Proceedings of The Physiological Society

Europhysiology 2018 (London, UK) (2018) Proc Physiol Soc 41, PCB254

Poster Communications

Re-Organisation Of Frequency Discrimination In The Cochlear Tonotopy.

E. BULUT1,5, M. BUDAK2, O. CILINGIR3, S. SIRVANCI3, Z. POLAT4

1. Audiology, Trakya University, Edirne, Turkey. 2. Biophysics, Trakya University, Edirne, Turkey. 3. Histology and Embriology, Marmara University, Istanbul, Turkey. 4. Audiology, Istanbul University, Istanbul, Turkey. 5. Physiology, Trakya University, Edirne, Turkey.


Frequency selectivity is a functional feature of the inner ear and this feature has not been fully resolved since the beginning of hearing studies (Manley and van Dijk 2016). Frequency selectivity is defined as a combination of passive cochlear mechanics due to travelling wave motion proposed by von Bekesy (Bekesy, 1960) and active processes evaluated by outer hair cells proposed by Dallos (Dallos, 1996). Psychoacoustic frequency selectivity is that resolution is sharper than mechanically travelling wave motion along the cochlea (Evans, 1975). In our study, reorganization of the frequency distribution in cochlear tonotopic which an important product/output of frequency selectivity was evaluated at electrophysiological, ultrastructural and molecular level. Following electrophysiological tests, 30 guinea pigs (60 ears) with auropalpebral reflexes were randomly assigned to three groups, one control group and two study groups. All measurements were performed with the guinea pigs under general anesthesia achieved by an intramuscular injection of ketamine (50 mg/kg) and xylazine (10 mg/kg). At 1 and 8 kHz frequencies, an acoustic trauma was generated by giving a sound stimulus of 110 dB HL for 10 minutes. Frequency specific hearing loss was assessed by Distortion Product Otoacoustic Emission (DPOAE) and Auditory Brainstem Response (ABR) tests. For ultrastructural evaluation, temporal bones (Figure 1) were dissected and stereocilia morphology of outer hair cells (DTH) was evaluated. In the dissected temporal bones, the cochlea was homogenized and the gene expression of Glu2 /3 receptors was examined as a segment. As a result of electrophysiological tests pure tone acoustic trauma was performed at frequencies of 1 and 8 kHz. In ultrastructural evaluations and molecular analyzes, a heterogeneous distribution was observed in which OHC degeneration in certain segmental regions was not observed after acoustic trauma Glu2/3 receptors did not increase, and DTH degeneration and Glu2/3 receptors increased in different segmental regions due to wave propagation along the tonotopic axis of the cochlea. In our study, we suggest that basilar membrane movements play secondary role whereas outer hair cell electromotility provides primary mechanism in the cochlear analysis of sound. Thus, tonotopic map of cochlea should be reorganized in the light of these new findings.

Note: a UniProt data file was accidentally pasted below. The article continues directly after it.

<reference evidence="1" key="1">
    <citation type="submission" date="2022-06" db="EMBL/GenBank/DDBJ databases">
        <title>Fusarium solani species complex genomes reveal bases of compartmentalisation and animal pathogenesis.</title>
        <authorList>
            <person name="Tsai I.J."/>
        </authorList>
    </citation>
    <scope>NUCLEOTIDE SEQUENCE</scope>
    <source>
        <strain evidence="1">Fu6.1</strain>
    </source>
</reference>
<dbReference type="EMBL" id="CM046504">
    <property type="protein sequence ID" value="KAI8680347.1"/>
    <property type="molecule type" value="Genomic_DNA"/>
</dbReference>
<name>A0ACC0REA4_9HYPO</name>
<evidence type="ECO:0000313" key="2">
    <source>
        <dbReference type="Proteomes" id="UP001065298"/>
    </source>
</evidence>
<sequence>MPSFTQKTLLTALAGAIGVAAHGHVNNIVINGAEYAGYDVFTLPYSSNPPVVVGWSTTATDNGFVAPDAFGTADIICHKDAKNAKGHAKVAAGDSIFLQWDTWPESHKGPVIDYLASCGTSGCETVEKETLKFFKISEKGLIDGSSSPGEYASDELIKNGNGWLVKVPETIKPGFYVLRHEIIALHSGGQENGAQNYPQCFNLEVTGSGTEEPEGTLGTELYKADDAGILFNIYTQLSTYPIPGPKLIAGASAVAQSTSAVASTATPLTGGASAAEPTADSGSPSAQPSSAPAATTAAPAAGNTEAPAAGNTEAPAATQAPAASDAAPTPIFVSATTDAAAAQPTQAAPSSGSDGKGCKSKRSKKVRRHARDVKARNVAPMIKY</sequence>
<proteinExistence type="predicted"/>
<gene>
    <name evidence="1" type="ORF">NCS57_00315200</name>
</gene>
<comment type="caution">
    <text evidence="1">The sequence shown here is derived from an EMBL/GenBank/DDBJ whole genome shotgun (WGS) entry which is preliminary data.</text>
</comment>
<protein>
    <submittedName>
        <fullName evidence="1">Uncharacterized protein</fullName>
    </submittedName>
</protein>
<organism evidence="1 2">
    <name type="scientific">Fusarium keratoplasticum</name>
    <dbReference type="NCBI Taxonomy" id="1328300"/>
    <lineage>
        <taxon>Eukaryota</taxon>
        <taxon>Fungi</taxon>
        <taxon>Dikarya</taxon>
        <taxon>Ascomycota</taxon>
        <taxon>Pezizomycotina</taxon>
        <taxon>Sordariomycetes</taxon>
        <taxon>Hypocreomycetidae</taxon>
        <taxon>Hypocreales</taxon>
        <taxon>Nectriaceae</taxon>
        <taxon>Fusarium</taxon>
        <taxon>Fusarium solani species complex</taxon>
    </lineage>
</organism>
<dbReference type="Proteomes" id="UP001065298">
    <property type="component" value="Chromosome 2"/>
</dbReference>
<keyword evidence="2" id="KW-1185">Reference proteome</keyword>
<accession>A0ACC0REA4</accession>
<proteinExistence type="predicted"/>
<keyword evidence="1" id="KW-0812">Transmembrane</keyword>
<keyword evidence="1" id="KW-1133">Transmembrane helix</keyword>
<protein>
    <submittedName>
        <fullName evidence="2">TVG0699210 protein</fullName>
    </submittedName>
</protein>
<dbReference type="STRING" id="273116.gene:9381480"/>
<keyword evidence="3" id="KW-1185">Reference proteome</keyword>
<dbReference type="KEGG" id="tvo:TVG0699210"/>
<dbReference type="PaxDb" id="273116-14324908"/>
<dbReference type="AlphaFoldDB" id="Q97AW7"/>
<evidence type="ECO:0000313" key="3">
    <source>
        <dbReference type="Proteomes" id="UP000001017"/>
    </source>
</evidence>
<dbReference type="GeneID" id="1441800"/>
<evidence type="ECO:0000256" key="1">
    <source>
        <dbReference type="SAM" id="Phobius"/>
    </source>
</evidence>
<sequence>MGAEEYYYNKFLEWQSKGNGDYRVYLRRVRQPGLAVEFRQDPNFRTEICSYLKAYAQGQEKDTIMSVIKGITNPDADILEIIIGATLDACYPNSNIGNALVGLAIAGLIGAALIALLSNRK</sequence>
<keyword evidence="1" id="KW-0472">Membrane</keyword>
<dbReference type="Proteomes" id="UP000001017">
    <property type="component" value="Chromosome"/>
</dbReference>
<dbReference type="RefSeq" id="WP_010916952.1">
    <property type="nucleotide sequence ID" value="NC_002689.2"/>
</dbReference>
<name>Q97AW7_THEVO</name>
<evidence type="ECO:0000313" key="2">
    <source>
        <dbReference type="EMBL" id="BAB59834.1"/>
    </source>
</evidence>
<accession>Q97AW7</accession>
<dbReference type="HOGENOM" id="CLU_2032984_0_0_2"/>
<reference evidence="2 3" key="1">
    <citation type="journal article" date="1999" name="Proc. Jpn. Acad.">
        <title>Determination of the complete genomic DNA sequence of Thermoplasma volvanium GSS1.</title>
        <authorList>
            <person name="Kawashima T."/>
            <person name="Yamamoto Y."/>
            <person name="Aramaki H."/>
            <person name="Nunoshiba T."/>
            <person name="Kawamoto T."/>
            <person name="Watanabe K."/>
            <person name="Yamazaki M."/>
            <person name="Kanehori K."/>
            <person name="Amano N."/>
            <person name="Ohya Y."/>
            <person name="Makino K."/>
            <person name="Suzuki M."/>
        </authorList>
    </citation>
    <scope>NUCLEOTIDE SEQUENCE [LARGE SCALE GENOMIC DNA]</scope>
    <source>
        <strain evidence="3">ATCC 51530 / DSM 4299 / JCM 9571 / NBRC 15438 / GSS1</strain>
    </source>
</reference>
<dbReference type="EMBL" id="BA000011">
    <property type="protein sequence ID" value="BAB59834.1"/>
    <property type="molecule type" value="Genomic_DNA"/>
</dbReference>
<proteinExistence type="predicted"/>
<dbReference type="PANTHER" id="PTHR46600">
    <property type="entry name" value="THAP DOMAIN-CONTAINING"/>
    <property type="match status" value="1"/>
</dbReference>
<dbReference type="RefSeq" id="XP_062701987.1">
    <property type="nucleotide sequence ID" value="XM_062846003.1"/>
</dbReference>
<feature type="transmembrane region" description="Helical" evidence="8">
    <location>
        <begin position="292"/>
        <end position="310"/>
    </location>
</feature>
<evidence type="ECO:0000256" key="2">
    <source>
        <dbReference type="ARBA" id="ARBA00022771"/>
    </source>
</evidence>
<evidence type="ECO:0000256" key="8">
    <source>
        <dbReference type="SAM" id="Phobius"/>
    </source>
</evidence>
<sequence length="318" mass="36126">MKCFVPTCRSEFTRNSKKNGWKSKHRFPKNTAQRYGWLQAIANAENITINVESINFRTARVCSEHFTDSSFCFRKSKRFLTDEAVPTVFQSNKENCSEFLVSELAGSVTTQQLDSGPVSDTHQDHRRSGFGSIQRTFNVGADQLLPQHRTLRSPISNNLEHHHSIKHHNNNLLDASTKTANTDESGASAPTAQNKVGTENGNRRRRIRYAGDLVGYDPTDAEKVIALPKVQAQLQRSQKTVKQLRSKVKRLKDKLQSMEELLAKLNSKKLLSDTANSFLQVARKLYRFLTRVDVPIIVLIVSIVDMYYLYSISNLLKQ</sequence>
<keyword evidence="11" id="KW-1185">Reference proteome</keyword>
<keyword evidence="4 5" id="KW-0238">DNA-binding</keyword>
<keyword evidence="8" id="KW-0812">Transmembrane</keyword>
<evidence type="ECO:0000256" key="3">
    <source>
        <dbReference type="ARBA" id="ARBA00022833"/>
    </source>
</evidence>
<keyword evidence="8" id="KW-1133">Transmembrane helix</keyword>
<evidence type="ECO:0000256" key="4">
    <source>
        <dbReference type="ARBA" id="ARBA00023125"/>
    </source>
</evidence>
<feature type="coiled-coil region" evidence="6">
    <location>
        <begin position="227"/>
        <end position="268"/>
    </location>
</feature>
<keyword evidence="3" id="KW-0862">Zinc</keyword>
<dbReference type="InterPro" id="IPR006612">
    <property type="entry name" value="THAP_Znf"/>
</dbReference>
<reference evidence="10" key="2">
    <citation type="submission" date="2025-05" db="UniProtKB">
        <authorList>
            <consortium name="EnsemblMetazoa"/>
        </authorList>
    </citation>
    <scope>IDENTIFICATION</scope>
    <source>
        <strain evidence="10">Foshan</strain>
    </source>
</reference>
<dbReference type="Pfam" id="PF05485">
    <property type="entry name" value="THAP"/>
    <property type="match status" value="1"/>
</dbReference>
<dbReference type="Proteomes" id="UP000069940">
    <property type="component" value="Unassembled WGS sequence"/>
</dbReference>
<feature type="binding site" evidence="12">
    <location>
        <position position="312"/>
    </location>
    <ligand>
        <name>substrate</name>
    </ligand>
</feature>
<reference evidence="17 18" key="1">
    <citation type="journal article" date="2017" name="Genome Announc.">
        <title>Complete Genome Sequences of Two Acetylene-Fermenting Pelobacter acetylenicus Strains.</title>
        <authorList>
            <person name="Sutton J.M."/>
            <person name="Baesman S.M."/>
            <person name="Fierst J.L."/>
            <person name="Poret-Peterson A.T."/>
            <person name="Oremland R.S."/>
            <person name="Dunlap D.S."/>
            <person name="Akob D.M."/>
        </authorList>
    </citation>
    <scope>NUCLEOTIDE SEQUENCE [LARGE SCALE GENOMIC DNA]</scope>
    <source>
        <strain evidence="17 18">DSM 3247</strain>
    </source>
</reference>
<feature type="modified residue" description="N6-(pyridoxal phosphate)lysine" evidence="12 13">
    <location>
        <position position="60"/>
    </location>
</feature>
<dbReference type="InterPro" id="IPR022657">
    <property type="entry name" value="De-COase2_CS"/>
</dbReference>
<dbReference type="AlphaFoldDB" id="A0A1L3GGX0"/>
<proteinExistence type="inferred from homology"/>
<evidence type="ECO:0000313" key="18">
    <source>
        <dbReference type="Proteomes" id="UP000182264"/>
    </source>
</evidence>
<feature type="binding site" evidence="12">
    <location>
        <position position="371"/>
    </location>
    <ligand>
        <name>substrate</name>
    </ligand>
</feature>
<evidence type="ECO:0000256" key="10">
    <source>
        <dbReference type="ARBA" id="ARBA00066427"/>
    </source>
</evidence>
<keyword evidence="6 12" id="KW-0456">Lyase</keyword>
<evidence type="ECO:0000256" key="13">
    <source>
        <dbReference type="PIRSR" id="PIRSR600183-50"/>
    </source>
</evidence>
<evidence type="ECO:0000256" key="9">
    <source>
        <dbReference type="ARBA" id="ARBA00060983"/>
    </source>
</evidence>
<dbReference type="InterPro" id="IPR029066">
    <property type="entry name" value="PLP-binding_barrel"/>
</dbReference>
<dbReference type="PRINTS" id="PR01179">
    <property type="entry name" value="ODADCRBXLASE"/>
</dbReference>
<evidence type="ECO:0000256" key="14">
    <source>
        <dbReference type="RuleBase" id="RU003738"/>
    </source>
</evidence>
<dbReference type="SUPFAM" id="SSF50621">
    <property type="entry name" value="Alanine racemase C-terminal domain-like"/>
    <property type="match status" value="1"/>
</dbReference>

Where applicable, experiments conform with Society ethical requirements